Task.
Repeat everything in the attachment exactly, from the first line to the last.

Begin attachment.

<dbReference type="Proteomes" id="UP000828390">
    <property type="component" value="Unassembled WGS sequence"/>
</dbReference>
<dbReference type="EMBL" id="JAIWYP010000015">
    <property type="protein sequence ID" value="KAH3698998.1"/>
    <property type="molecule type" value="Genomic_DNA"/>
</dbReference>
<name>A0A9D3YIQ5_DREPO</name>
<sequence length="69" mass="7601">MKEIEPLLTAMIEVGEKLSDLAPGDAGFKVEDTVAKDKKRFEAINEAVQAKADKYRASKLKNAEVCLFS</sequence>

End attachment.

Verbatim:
<dbReference type="Proteomes" id="UP000828390">
    <property type="component" value="Unassembled WGS sequence"/>
</dbReference>
<dbReference type="EMBL" id="JAIWYP010000015">
    <property type="protein sequence ID" value="KAH3698998.1"/>
    <property type="molecule type" value="Genomic_DNA"/>
</dbReference>
<name>A0A9D3YIQ5_DREPO</name>
<sequence length="69" mass="7601">MKEIEPLLTAMIEVGEKLSDLAPGDAGFKVEDTVAKDKKRFEAINEAVQAKADKYRASKLKNAEVCLFS</sequence>